Have you wondered what the specific differences are between Samba and Microsoft Active Directory, what functionality they offer, and what role they play in identity management for Univention Corporate Server?
In a nutshell: Samba and Microsoft Active Directory are both solutions for centralized discovery and authorization of members of a domain. While Samba is free software and under the GNU GPL license, Active Directory (AD) is the directory service of Microsoft Windows Server. Since Windows 2008, the core component is called Active Directory Domain Services (AD DS). Both solutions are used in the central organization, provisioning, and monitoring of a domain network: Samba and Microsoft AD manage objects on the network, such as users, groups, computers, services, servers, file shares, and so on.
In this article, I will introduce both approaches and show how you can use them to increase data protection and achieve better resilience of your IT systems. I will also explain how you can use Univention Corporate Server to build a bridge between the Linux/Unix and Windows worlds. This way, you can use the advantages of both systems and do not have to decide between Samba and Microsoft AD, and therefore not on the use of proprietary or open-source solutions.
What is Active Directory?
Active Directory is a solution developed by Microsoft to provide authentication and authorization services in a domain. The main elements of Active Directory are an LDAP directory service, a Kerberos implementation, and DNS services. Information about users, groups, and computers in your environment is stored by the directory service. Kerberos handles the authentication of users and computers. DNS (Domain Name System) answers name resolution requests. Thus, ensuring that client and server systems can find each other in this network and communicate with each other.
All three components, LDAP, Kerberos, and DNS, are closely intertwined and combined into a single unit in Active Directory Domain Services (AD DS). Windows server systems can provide these Active Directory Domain Services as so-called domain controllers or also join such a domain as a member. Windows clients can also join such a domain in the respective business and education versions of the operating system.
This article is about the Domain Name System (DNS) and explains how the “Internet’s telephone book” works. Alongside the fundamental details of name resolution on the Internet, we also look at special topics like administering DNS records in dynamic environments and debugging DNS setups during operation. …read more »
Multi-Master Replication: Resource Allocation and Reliability
Since the contents of the directory service replicate between several domain controllers, they are available on several systems. Replication means that the same data is accessible at several locations and is regularly synchronized. That not only provides load balancing in case of many requests. It is also more secure in case one server fails.
Active Directory supports so-called multi-master replication, which means that you can make changes on any domain controller; the synchronization with the other controllers takes place automatically.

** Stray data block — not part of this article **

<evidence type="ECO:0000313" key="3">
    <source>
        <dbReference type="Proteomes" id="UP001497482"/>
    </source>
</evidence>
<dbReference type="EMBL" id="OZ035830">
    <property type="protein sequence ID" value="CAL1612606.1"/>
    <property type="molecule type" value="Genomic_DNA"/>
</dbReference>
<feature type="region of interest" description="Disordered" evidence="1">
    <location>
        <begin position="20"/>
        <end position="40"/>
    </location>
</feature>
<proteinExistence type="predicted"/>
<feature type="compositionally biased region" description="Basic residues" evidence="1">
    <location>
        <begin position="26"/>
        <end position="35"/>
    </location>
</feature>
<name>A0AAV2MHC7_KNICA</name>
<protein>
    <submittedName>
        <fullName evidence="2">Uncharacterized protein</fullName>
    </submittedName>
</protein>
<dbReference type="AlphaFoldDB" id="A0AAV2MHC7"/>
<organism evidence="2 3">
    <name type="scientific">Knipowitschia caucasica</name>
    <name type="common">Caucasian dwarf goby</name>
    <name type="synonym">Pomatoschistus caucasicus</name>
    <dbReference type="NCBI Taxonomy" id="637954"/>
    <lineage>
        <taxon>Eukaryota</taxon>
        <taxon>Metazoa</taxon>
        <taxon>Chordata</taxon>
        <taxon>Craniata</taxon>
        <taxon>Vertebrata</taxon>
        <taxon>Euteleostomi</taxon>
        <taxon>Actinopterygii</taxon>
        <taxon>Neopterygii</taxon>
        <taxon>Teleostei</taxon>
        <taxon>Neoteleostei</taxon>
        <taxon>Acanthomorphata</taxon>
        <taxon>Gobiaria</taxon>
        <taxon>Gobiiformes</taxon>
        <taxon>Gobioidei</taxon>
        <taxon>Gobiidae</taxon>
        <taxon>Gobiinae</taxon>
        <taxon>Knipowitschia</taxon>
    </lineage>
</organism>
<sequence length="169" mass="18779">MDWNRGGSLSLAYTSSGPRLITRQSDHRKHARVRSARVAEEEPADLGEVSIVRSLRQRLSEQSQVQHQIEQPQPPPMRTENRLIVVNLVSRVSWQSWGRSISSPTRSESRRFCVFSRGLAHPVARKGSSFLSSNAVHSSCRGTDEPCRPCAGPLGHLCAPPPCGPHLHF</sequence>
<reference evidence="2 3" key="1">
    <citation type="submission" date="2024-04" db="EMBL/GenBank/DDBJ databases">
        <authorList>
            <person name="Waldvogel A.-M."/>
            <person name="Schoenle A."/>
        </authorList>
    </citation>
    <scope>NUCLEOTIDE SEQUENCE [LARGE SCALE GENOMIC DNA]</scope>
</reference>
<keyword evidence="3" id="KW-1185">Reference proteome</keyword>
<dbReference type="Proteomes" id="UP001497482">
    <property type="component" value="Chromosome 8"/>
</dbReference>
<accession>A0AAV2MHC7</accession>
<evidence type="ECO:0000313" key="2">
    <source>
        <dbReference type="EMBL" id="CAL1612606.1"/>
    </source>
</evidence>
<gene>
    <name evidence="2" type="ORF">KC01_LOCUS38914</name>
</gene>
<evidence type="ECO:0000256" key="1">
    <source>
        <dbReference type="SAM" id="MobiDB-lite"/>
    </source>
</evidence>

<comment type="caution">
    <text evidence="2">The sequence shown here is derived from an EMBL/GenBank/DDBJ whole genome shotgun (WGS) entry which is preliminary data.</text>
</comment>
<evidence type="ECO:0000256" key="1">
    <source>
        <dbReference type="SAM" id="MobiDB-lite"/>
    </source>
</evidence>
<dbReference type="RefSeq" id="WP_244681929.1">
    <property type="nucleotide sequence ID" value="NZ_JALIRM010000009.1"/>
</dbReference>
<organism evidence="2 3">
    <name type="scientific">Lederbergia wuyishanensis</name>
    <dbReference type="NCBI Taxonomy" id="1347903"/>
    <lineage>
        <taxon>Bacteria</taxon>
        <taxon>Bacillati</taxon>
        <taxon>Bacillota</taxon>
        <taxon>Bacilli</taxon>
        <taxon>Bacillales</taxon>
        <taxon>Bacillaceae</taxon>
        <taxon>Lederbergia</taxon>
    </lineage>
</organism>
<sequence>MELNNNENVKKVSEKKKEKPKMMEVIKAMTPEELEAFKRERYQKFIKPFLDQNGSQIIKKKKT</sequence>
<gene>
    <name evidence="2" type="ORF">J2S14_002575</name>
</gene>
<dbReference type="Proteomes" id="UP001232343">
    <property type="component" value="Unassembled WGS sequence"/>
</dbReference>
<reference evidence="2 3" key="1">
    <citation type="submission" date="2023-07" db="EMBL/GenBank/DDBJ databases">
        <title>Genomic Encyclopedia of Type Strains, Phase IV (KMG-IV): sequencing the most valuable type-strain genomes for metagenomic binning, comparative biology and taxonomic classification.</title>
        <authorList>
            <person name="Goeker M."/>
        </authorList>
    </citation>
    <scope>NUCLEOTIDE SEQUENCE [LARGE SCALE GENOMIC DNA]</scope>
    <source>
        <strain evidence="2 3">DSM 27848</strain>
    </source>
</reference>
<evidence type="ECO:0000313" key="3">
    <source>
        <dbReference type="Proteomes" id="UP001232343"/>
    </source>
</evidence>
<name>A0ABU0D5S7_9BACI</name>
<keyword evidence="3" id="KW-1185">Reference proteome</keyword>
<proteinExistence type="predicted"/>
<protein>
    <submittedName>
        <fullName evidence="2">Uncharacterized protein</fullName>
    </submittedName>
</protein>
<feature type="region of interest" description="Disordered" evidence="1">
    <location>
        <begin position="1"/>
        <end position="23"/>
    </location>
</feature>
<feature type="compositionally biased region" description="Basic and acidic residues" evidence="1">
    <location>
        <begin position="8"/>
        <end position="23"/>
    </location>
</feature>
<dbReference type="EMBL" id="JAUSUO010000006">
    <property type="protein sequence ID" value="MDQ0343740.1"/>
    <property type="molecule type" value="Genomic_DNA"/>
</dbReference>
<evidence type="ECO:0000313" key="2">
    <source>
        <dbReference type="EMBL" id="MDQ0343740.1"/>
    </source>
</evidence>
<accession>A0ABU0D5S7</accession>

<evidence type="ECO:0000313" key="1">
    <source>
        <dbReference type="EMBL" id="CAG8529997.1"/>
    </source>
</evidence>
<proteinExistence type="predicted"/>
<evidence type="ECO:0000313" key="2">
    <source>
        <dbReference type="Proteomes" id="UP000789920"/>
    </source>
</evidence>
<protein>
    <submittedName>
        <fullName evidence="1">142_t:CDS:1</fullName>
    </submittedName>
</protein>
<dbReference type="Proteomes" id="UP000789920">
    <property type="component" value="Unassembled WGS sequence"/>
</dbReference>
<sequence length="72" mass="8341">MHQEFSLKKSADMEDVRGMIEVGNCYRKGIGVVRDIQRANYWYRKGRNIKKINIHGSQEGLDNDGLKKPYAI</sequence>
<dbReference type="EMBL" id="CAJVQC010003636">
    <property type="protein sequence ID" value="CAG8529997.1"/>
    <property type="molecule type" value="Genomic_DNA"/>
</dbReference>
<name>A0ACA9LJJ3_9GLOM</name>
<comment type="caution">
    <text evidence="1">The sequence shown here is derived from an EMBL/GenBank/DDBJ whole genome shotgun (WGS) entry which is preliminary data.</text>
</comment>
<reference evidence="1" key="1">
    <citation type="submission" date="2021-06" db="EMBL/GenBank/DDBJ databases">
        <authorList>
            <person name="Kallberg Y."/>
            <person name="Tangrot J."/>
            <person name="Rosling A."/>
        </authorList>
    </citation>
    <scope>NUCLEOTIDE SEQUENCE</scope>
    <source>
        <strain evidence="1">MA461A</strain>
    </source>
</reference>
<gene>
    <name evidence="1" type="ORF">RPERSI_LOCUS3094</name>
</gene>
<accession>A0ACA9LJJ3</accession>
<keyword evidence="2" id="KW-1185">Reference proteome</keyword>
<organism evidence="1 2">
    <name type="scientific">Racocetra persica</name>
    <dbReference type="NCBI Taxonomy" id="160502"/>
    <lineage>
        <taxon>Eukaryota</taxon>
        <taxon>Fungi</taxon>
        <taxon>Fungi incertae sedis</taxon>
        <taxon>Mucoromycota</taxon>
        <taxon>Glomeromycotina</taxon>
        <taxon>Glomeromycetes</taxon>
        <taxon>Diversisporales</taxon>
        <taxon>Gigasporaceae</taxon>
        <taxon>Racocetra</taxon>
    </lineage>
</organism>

Samba: Uniting Linux/Unix systems with the Microsoft solution
The Samba project maintains the free software suite of the same name that enables Linux and Unix-based systems to interoperate with services and protocols used and developed by Microsoft. Samba supports numerous services and protocols, including SMB/CIFS, NTLM, WINS/NetBIOS, (MS)RPC, SPOOLSS, DFS, SAM, LSA, and Windows NT domain model. Since version 4.0, Samba can be a fully-fledged alternative to Active Directory Domain Services.
Samba as Active Directory Domain Controller
Now, Samba systems can not only join an Active Directory domain as a member. They can also take on the role of domain controller themselves, providing Active Directory Domain Services on a Linux or Unix-based system. Windows or macOS clients join a Samba-provided Active Directory domain through the same mechanism as an MS-AD domain. Applying Group policies to manage Windows clients is also possible.
UCS as a link between the Windows and Linux worlds
The directory service OpenLDAP is an important element of the Univention Corporate Server. It must be present in every UCS domain. Thanks to the Active Directory-compatible Domain Controller app, which you install from the Univention App Center, you can operate an AD domain via Samba. The S4 Connector developed by Univention synchronizes all relevant information between the OpenLDAP and the Samba directory service.
Therefore, UCS is ideally suited as a link between the Windows and Linux/Unix worlds and can combine both systems in one domain. Many customers use this feature to synchronize user and group memberships and passwords between Samba AD and OpenLDAP.
If you would like to read more about Samba, Microsoft AD, their combination, and the technical implementation in IT environments, feel free to take a look at our references. They describe very different deployment scenarios. I hope that this article has given you a first insight into the tasks of directory services, Samba, and Microsoft Active Directory. If you have any further questions, please do not hesitate to contact us.